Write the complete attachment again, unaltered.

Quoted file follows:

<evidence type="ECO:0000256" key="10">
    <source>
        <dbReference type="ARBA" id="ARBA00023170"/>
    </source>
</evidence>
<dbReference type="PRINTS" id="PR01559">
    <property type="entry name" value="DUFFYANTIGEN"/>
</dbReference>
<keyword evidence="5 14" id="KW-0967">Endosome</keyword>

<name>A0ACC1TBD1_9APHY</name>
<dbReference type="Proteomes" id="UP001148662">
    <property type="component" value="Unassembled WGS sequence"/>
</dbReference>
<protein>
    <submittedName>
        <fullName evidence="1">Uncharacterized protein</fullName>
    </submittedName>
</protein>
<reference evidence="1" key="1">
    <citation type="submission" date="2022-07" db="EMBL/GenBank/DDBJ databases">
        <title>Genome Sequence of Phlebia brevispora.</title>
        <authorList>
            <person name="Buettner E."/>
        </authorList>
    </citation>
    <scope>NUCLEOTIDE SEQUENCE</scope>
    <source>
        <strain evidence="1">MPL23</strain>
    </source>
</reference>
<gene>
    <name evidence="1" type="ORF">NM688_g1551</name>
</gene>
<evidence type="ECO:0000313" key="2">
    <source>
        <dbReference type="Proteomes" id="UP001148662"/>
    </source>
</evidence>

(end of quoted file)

<evidence type="ECO:0000256" key="10">
    <source>
        <dbReference type="ARBA" id="ARBA00023170"/>
    </source>
</evidence>
<dbReference type="PRINTS" id="PR01559">
    <property type="entry name" value="DUFFYANTIGEN"/>
</dbReference>
<keyword evidence="5 14" id="KW-0967">Endosome</keyword>

<name>A0ACC1TBD1_9APHY</name>
<dbReference type="Proteomes" id="UP001148662">
    <property type="component" value="Unassembled WGS sequence"/>
</dbReference>
<protein>
    <submittedName>
        <fullName evidence="1">Uncharacterized protein</fullName>
    </submittedName>
</protein>
<reference evidence="1" key="1">
    <citation type="submission" date="2022-07" db="EMBL/GenBank/DDBJ databases">
        <title>Genome Sequence of Phlebia brevispora.</title>
        <authorList>
            <person name="Buettner E."/>
        </authorList>
    </citation>
    <scope>NUCLEOTIDE SEQUENCE</scope>
    <source>
        <strain evidence="1">MPL23</strain>
    </source>
</reference>
<gene>
    <name evidence="1" type="ORF">NM688_g1551</name>
</gene>
<evidence type="ECO:0000313" key="2">
    <source>
        <dbReference type="Proteomes" id="UP001148662"/>
    </source>
</evidence>